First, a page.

The hiking gear you actually need, according to experts

These are 10 essential pieces of day-hiking gear, whether you’re out for an hour-long jaunt or a full day in the mountains.



Day hikes are excellent cross-training for running and can double as beta-gathering sessions for future trail runs. For a mellow few miles around a recreation area or an all-day peak-bagging adventure, we’ve listed a variety of gear to get you safely from trailhead to trailhead. Our recommendations of the best hiking gear includes apparel, footwear, packs, and smaller items that you might not think of immediately but you won’t be sorry to carry.





How We Evaluated This Hiking Gear


In curating these recommendations, I chose gear that I have tested and loved for many miles of hiking over the years. Some of these time-tested models are in their second decade of iterations, and others are newer models. Not only are these my go-to items, but most are also proven popular among other avid hikers. All this hiking gear is reasonably priced and should last season after season.



Altra Lone Peak 6



PRO

  • Excellent traction

  • Plush underfoot comfort


CON

  • Zero-drop design might take some getting used to





At first glance, this wide, flat-looking shoe might look goofy, but trust me when I say it’s one of the most comfortable long-distance shoes you’ll ever wear. Altra’s FootShape toe box, which is wider than standard trail shoes, allows your toes to splay out and provides more grip on inclines and descents. The zero-drop shoe encourages a more natural stride, helps strengthen muscles in the feet, and can reduce calf fatigue for some people. The Lone Peak has out-of-the-box comfort, comes with either standard or waterproof uppers, has excellent wet and dry traction, and will last a solid 500 miles.







Nathan Pinnacle 12





PROS

  • Keeps essential gear within easy reach

  • Available in five sizes for men and women


CON

  • Expensive




For fair-weather day hikes that don’t require a lot of extra clothing or gear, this pack does it all. Technically a hydration vest for runners, the 12-liter capacity that has eight pockets is ideal for trails where you want to carry an extra layer, snacks, and water, and still be able to run sections of the trail. It’s compatible with a hydration reservoir or soft flasks (not included) and comes in five sizes for both men and women. The moisture-wicking material doesn’t feel sticky against your back, and the vest-style straps sit comfortably around your shoulders and over your chest for maximum freedom of movement.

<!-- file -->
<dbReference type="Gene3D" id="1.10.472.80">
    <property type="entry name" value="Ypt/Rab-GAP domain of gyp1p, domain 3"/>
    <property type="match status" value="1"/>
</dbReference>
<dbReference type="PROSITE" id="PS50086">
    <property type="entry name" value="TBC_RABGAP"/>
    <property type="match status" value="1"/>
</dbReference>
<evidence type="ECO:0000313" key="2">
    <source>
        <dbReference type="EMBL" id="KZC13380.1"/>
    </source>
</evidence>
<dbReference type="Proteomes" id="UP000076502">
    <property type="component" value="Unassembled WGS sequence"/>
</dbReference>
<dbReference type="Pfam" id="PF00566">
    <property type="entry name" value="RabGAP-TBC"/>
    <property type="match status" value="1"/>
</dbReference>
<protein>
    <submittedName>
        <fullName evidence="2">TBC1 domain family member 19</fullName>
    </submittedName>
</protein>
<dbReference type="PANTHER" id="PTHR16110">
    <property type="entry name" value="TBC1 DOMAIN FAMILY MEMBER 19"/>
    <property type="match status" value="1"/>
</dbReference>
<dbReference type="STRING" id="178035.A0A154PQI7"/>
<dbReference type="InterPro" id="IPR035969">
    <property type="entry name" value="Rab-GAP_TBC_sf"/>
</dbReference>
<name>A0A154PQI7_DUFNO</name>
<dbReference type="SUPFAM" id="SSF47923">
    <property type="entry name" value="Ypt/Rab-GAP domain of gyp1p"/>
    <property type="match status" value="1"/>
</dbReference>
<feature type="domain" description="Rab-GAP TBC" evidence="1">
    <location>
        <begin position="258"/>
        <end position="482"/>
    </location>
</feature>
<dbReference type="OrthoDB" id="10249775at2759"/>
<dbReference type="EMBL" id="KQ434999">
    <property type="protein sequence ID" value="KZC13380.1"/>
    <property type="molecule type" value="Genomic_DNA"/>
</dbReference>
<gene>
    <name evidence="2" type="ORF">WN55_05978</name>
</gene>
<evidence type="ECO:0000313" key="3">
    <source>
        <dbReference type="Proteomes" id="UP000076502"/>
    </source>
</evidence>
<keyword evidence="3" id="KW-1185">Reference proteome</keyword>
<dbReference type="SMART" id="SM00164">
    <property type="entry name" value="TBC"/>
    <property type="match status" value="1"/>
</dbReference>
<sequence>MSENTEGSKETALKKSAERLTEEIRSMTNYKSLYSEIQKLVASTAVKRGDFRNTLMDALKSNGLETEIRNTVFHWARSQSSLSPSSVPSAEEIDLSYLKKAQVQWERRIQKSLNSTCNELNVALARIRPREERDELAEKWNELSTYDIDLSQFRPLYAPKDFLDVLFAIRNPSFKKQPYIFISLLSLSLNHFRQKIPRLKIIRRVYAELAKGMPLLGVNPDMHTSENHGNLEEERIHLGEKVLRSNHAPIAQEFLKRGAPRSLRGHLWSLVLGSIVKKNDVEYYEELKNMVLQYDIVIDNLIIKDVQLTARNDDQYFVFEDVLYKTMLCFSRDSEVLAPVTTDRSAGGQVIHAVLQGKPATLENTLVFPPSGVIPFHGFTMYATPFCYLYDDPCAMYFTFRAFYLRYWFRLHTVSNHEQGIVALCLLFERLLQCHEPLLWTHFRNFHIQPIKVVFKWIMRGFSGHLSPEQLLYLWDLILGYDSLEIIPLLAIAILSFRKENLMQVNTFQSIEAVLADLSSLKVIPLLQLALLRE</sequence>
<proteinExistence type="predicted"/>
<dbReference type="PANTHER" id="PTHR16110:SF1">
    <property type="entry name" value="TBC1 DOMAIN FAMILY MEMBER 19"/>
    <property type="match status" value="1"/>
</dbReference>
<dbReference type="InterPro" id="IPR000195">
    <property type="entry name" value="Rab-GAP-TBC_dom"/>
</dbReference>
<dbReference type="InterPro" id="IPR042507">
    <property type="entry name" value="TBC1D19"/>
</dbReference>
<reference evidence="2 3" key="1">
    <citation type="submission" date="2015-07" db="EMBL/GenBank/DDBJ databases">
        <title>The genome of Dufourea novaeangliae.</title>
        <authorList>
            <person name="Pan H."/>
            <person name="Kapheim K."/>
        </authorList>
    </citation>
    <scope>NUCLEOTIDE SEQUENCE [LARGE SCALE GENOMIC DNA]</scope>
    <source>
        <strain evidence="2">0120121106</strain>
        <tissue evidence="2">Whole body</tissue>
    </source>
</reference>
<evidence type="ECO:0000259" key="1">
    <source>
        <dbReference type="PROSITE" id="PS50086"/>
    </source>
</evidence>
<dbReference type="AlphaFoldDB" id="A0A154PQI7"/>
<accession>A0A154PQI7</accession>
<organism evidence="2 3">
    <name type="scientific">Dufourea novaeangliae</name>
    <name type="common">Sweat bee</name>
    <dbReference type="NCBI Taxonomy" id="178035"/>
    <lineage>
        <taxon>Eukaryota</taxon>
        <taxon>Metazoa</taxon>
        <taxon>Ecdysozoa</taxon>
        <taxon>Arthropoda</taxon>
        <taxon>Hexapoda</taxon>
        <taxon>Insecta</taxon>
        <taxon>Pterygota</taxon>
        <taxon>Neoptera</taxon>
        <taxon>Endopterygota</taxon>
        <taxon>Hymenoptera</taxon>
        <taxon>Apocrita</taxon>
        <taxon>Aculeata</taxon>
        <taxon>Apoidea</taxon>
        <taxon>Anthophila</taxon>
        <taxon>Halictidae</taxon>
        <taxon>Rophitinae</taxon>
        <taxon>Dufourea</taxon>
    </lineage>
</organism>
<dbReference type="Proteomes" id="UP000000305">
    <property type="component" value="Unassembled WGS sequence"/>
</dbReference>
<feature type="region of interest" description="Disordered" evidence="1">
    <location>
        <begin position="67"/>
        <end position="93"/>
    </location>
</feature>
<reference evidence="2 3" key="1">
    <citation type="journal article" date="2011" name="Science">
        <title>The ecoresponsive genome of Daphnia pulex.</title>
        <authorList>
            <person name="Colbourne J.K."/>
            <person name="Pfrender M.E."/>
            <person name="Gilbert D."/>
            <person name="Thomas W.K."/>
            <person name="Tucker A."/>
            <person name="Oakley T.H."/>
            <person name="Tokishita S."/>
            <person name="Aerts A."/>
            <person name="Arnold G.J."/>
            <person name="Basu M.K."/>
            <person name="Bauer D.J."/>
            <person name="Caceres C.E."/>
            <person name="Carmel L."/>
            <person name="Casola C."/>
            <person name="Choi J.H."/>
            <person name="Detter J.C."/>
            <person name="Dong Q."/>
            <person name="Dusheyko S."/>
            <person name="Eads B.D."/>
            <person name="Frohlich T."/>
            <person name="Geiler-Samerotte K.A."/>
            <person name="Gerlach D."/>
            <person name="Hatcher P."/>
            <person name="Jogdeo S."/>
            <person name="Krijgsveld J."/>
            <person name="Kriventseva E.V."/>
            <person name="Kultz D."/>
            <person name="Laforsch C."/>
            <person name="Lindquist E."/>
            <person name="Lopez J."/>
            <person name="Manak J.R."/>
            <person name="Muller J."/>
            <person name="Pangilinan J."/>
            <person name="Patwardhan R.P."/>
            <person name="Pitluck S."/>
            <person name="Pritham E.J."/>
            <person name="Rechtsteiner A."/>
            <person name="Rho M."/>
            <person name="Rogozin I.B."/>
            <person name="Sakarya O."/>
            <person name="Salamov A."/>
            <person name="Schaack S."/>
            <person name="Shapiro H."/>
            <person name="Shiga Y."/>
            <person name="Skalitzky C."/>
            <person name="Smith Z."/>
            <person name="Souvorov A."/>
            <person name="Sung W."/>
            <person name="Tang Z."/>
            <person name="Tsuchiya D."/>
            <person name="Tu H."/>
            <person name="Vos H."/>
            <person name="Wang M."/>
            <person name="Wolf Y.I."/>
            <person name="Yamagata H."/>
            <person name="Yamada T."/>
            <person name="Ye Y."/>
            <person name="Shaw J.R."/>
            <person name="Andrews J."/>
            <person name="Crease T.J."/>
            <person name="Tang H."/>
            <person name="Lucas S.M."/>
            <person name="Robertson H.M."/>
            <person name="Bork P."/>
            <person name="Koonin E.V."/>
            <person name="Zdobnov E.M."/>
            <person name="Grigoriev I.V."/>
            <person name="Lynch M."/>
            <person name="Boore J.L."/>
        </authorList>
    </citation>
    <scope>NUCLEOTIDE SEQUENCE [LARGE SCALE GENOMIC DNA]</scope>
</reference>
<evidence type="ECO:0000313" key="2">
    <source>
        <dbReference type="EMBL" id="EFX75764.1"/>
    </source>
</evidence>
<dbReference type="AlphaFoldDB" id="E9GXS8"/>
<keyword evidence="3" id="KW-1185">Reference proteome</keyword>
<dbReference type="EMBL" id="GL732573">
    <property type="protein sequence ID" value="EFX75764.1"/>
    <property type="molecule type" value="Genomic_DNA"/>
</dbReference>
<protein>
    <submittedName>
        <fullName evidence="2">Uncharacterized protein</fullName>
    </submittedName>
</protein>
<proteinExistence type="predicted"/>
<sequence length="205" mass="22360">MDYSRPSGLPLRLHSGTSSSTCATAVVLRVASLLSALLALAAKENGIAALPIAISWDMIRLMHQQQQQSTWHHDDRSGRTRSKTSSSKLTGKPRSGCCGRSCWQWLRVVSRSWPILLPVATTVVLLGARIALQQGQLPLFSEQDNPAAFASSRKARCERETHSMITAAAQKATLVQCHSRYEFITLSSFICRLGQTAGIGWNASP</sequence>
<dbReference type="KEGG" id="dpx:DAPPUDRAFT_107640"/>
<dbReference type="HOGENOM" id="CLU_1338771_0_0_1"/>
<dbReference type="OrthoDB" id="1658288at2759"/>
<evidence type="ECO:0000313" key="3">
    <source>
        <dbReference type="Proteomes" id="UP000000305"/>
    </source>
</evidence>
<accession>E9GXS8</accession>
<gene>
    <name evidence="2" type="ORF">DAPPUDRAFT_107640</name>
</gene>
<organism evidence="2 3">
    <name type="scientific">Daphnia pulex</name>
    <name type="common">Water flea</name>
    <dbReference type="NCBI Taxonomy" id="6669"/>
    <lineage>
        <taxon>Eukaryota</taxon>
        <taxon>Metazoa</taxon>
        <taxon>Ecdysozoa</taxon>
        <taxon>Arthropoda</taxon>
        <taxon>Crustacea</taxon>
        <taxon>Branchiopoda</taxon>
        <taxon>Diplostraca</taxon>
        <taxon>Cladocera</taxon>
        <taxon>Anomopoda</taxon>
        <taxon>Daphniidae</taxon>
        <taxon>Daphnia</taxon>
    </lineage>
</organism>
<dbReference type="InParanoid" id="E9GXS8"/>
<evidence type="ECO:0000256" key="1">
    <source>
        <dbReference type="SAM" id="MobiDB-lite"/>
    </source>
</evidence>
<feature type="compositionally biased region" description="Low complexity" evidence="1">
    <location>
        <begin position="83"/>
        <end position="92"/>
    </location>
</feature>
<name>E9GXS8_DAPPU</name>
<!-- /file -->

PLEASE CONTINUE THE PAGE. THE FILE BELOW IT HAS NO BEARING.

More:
Gregory Juno 30 H20



PROS

  • Excellent ventilation on the back panel

  • Carries heavier loads easily


CON

  • Men’s Zulu doesn’t include hydration reservoir








For full days on the trail, bagging peaks, or for parents packing extra gear for kiddos, the women’s Juno or men’s Zulu is the answer. The 30-liter capacity might seem excessive, but the sleek design allows the pack to sit flush and feel less bulky than other 30-liter packs I’ve tested. The side pockets are accessible on the go, the back pocket is handy and stretchy for fast-grab food or layers, and it comes with its own reservoir (not included in the men’s model). The back is suspended mesh for excellent airflow, and it has a sternum strap and hip belt for even weight distribution.









Lightweight Waterproof Rain Jacket




PROS

  • Ultralight wind and rain protection

  • Wide range of sizes


CON

  • Expensive










INNOVATIVE WEATHERPROOF TECHNOLOGY

This 3-layer versatile solution offers comfort, protection against elements and added durability without too much bulk.'


The 3-layer tech fabric has a unique woven lining that protects the waterproof membrane, so the membrane can hold up to outdoor harsh uses. The densely packed micro pores are big enough to allow body heat to pass through – reducing the buildup of condensation – while blocking rain from the outside. That inner lining also wicks moisture to reduce the “clammy” feel that you normally get from other lower-priced waterproof rain jackets.








Jack Wolfskin Women's Atmosphere


Jack Wolfskin Women's Atmosphere
Jack Wolfskin Women's Atmosphere

PROS

  • Reasonably priced down jacket

  • Packable and very warm


CON

  • Only a handful of colors to choose from